With more than 4.5 million Americans already diagnosed and the baby-boomer generation steadily aging, Alzheimer’s disease is increasingly robbing many of their golden years. However, technological advancements have provided a way for doctors to peer into the future and give some patients a chance to fight its debilitating effects longer than they could have otherwise.
PET scanners, originally designed to diagnose and stage a patient’s cancer progression, are now being used for early detection of Alzheimer’s disease, allowing patients to begin treatments earlier.
New Hanover Regional Medical Center became the first hospital in its region to install and begin using a combination PET/CT scanner in October 2004. A PET scanner, or positron emission tomography, uses more precise and detailed pictures to gather information about a body’s functions than what is typically available through a CT or MRI scan alone.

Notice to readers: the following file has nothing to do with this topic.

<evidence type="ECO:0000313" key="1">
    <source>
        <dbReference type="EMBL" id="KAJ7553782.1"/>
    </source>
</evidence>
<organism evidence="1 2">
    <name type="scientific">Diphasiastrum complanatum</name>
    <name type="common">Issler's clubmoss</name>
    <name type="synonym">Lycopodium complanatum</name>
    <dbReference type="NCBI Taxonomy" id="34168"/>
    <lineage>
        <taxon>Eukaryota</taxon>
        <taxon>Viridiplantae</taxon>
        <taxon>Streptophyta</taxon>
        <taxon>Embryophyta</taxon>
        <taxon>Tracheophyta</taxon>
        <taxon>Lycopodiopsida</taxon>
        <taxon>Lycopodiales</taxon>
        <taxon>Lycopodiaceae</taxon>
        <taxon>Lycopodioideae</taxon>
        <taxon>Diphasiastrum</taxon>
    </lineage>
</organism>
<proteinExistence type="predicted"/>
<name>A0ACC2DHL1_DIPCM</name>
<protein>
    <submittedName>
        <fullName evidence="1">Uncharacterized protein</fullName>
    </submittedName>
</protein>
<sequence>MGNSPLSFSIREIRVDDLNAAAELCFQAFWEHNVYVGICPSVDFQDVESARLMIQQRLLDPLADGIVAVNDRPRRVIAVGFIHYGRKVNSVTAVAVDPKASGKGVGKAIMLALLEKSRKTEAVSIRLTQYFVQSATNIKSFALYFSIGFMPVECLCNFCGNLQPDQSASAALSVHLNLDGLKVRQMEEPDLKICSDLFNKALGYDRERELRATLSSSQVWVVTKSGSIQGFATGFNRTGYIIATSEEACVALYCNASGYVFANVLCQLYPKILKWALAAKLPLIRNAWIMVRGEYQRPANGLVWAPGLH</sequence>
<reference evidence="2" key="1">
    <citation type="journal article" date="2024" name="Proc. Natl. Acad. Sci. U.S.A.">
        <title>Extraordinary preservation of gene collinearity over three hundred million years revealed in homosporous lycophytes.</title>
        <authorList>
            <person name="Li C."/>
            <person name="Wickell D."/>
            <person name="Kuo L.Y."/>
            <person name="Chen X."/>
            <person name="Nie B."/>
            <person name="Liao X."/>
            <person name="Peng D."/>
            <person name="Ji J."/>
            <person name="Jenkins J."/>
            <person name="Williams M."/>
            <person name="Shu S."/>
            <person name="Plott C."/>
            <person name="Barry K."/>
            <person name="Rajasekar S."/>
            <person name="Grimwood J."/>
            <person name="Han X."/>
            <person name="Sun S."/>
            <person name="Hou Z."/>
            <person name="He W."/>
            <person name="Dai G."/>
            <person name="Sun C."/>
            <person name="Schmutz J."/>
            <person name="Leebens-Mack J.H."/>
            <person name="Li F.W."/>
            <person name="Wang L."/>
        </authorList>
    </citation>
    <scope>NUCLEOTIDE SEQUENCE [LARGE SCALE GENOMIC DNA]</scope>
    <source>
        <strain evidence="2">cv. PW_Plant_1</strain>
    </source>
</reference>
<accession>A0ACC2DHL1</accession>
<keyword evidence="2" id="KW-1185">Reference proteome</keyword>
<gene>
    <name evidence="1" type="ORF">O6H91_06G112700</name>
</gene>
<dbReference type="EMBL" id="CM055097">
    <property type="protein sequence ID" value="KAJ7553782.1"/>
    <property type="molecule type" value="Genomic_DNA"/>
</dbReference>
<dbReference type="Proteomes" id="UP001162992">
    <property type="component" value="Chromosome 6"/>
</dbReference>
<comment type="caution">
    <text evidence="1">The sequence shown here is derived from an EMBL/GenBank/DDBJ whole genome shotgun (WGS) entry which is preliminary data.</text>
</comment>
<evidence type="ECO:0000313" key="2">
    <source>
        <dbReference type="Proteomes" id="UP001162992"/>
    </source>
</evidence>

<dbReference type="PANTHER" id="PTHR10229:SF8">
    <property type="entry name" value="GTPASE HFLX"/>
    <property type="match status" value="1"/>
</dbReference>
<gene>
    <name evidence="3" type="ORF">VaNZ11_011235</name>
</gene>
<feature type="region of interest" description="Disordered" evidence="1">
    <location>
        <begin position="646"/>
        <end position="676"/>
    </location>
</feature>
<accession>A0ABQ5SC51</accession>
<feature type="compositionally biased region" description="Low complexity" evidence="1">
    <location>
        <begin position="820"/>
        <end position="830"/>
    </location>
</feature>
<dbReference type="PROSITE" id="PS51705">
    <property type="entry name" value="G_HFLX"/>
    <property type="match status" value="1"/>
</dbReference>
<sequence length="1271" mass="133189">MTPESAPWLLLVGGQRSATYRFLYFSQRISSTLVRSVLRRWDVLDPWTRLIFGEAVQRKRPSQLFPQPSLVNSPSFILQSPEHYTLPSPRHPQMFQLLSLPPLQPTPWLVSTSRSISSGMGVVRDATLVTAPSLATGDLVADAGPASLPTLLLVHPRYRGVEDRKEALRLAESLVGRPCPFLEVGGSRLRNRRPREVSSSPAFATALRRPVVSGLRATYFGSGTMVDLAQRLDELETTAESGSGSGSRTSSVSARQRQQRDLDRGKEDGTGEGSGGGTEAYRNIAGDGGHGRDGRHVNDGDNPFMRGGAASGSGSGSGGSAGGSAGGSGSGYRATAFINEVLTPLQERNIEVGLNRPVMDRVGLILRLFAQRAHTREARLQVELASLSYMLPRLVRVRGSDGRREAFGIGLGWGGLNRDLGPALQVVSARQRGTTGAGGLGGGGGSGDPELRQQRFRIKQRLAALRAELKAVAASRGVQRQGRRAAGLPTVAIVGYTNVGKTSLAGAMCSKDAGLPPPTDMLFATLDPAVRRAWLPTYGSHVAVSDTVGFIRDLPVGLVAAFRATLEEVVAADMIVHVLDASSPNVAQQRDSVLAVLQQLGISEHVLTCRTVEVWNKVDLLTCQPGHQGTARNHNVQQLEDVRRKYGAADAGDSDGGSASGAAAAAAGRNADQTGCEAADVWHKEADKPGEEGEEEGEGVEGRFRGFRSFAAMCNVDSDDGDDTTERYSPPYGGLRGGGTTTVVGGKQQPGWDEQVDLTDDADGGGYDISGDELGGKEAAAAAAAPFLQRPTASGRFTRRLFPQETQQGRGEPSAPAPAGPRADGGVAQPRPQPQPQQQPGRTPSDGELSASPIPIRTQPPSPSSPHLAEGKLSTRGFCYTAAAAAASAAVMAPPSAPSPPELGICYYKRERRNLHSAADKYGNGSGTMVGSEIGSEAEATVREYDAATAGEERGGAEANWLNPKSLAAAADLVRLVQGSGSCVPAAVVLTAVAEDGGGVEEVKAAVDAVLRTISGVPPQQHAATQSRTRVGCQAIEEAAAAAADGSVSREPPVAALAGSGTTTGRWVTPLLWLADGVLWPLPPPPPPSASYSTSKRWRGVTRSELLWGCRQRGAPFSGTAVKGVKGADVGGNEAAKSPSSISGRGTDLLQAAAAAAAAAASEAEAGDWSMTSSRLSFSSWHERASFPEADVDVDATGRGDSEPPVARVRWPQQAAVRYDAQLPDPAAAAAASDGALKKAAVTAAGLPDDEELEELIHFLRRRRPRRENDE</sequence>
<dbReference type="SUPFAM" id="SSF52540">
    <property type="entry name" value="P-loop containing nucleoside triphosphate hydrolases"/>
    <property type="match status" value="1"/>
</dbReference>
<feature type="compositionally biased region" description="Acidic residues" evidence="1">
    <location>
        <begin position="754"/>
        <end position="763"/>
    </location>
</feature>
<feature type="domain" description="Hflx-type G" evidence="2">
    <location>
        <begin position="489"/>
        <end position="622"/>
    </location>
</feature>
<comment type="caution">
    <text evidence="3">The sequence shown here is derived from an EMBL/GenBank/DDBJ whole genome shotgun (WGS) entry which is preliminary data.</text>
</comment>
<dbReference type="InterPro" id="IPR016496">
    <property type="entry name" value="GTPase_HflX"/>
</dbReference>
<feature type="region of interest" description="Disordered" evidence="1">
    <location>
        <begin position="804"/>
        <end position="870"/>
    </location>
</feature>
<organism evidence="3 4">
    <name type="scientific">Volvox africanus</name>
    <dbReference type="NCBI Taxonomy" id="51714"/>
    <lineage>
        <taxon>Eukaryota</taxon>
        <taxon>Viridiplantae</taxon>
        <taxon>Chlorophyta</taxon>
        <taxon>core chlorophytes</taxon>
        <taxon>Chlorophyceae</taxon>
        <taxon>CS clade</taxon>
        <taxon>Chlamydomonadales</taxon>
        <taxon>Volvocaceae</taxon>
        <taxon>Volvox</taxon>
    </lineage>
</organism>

The PET scanner is used primarily in planning cancer treatments, but is also being used at NHRMC to perform brain scans that allow for early detection of Alzheimer’s. These scans are also used to differentiate Alzheimer's from other types of dementia or depression that appear with aging.
“There are individual cases of patients where the precision of the diagnosis is very important and for those patients it can be very important in helping them plan their lives,” said Neurologist J. Thaddeus Coin, PhD, MD.
The scanner shows a consistent diagnostic pattern for Alzheimer's disease by revealing the amount of glucose metabolized in each region of the brain. This pattern can often be recognized several years before a physician is able to confirm an Alzheimer’s diagnosis.
Patients who have early diagnoses can begin proper medical treatment sooner, thereby decreasing the later repercussions of the disease. Early diagnosis also allows drug therapy to slow the loss of functions, time to plan before the loss of mental capacity and assurance for patients who do not have Alzheimer’s.
“Everything will change once we have a treatment that reverses the disease,” said Coin, emphasizing that these scans will become more important. For more information about PET scans, call 343.2114.